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What Asteroid 2004 BL86 and Hawaii Have in Common

Toes of a pahoehoe flow advance across a road in Kalapana on the east rift zone of Kilauea Volcano, Hawaii and the binary asteroid 2004 BL86. Credit: U.S. Geological Survey (left) and NASA/JPL-Caltech

Toes of a pahoehoe flow of basaltic lava advance across a road in Kalapana from the Kilauea Volcano in Hawaii (left). Meanwhile scientists have just determined that the main body of visiting binary asteroid 2004 BL86 is composed of similar material. Credit: U.S. Geological Survey (left) and NASA/JPL-Caltech

At first glance, you wouldn’t think Hawaii has any connection at all with asteroid 2004 BL86, the one that missed Earth by 750,000 miles (1.2 million km) just 3 days ago. One’s a tropical paradise with nightly pig roasts, beaches and shave ice; the other an uninhabitable ball of bare rock untouched by floral print swimsuits.

But Planetary Science Institute researchers Vishnu Reddy and Driss Takir would beg to differ. [click to continue…]

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Do You See a Mountain or a Crater in This Picture?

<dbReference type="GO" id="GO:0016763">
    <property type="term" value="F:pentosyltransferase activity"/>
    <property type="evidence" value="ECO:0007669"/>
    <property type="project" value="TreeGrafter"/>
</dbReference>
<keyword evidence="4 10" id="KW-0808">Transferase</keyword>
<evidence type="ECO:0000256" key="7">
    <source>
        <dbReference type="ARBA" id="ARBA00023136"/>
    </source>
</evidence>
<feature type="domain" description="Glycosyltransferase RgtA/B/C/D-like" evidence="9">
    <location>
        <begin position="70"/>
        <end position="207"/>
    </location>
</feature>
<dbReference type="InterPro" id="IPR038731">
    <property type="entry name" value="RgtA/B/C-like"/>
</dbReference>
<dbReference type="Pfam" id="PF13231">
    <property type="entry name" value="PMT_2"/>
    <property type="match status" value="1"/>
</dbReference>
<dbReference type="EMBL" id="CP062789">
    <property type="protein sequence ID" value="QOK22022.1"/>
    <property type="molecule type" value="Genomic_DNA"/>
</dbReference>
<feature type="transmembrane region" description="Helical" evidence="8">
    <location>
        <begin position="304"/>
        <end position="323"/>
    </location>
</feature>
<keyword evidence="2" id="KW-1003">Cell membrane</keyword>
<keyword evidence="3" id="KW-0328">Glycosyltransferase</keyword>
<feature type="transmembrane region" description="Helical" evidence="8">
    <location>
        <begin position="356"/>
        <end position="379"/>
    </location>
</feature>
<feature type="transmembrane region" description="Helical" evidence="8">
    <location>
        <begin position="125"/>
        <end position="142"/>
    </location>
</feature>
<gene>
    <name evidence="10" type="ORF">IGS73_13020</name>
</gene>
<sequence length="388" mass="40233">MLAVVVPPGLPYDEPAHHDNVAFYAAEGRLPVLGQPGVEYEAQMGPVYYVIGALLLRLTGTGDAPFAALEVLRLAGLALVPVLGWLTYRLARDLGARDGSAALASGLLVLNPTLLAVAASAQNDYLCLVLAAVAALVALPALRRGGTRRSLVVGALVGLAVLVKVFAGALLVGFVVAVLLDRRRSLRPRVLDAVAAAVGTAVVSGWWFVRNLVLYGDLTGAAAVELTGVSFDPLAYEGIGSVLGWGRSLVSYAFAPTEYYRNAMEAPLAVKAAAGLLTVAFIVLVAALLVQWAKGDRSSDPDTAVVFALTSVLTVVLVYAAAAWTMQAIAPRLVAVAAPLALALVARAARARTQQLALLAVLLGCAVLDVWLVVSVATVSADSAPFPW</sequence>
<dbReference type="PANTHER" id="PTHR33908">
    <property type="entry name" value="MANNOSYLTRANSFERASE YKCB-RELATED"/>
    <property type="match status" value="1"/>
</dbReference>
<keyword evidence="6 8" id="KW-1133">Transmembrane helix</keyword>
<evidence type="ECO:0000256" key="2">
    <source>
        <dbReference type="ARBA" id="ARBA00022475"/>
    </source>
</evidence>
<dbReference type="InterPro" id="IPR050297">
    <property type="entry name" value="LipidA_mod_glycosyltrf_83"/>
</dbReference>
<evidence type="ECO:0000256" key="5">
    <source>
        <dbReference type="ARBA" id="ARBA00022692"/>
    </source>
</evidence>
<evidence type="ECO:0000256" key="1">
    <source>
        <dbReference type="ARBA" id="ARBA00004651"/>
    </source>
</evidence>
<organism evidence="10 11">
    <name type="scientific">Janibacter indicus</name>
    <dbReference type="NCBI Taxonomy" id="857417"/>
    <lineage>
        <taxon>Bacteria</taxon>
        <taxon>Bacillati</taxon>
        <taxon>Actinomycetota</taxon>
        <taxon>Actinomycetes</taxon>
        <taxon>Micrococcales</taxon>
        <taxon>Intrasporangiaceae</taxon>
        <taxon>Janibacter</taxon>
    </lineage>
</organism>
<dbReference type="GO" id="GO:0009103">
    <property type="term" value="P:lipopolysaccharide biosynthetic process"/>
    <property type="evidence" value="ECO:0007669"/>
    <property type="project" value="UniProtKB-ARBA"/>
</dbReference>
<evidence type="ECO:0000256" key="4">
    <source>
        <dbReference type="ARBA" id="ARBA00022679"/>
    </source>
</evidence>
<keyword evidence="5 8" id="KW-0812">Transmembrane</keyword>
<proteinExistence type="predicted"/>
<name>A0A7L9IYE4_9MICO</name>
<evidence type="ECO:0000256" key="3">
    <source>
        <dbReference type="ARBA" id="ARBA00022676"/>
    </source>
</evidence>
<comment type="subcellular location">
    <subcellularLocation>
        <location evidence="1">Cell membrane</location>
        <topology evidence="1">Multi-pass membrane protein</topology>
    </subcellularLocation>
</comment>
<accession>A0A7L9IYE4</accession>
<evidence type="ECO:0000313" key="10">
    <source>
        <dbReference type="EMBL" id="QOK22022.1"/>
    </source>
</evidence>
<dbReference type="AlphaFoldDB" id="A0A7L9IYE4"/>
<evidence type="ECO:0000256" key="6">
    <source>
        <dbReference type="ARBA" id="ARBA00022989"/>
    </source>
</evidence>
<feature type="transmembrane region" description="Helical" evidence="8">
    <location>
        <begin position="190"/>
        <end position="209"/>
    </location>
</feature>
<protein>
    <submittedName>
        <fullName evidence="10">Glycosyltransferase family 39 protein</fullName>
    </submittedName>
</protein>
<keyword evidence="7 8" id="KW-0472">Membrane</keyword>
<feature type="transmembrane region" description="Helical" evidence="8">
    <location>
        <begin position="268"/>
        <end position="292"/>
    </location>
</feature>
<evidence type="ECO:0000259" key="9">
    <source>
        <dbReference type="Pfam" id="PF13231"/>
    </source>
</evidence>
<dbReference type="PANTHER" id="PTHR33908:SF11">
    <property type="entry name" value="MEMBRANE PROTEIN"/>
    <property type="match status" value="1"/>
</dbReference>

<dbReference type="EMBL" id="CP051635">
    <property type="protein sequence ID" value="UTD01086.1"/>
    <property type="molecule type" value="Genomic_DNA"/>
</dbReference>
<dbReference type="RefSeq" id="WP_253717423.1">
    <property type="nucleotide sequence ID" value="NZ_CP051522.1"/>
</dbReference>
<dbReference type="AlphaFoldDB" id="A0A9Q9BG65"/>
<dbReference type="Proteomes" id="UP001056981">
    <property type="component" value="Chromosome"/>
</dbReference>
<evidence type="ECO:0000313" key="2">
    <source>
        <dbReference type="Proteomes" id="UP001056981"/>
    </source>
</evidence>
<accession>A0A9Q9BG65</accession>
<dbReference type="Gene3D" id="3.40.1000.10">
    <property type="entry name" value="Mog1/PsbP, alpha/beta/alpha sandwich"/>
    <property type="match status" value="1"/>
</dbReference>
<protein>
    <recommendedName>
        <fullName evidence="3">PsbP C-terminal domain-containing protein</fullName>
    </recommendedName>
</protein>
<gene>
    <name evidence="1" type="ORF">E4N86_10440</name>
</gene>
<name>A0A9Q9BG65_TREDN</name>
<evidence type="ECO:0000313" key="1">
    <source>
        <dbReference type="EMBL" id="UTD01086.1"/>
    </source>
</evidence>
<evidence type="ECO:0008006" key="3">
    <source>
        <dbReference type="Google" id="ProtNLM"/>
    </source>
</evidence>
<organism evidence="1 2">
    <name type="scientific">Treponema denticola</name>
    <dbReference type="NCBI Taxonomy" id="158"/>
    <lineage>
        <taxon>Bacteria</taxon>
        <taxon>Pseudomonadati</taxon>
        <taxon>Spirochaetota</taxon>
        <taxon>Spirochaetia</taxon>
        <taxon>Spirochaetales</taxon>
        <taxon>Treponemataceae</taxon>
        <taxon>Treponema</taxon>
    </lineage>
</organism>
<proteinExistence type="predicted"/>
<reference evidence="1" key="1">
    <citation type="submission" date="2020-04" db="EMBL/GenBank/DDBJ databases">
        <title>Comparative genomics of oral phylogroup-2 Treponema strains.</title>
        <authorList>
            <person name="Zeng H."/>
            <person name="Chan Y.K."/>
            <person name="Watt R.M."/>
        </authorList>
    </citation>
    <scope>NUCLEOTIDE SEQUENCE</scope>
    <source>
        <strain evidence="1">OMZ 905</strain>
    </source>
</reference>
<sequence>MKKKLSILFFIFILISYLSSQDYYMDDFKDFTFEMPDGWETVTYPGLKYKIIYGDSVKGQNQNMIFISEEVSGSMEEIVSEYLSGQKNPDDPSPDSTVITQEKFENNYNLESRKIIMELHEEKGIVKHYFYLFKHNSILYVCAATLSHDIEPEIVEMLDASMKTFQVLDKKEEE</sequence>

A fresh 1-km wide crater on Mars, captured by the HiRISE camera on the Mar Reconnaissance Orbiter. Or does it look like a mountain to you? Credit: NASA/JPL/University of Arizona.

A fresh 1-km wide crater on Mars, captured by the HiRISE camera on the Mar Reconnaissance Orbiter. Or does it look like a mountain to you? Credit: NASA/JPL/University of Arizona.

Yesterday, we posted an image taken by the HiRISE camera on the Mars Reconnaissance Orbiter (MRO) of an unusual crater formed by a triple-asteroid. We noticed some comments on the article and on social media of people who said, “hey, that looks like a mountain, not a crater!”

Thanks to our brains, this is a common illusion! Depending on the angle of the Sun when the picture was taken, images of craters taken from overhead (i.e. from orbit) may appear to be a mountain. Here on Earth, we’re used to seeing sunlight coming from overhead, and our brain interprets what we see with the assumption that the sunlight *must* always come from above. Satellite photos of terrain, however usually only show shadows when the light source is nearly horizontal with the surface.

There’s an easy fix for this illusion: flip the image over so it appears the sunlight is coming from above. We’ve done that for you, below: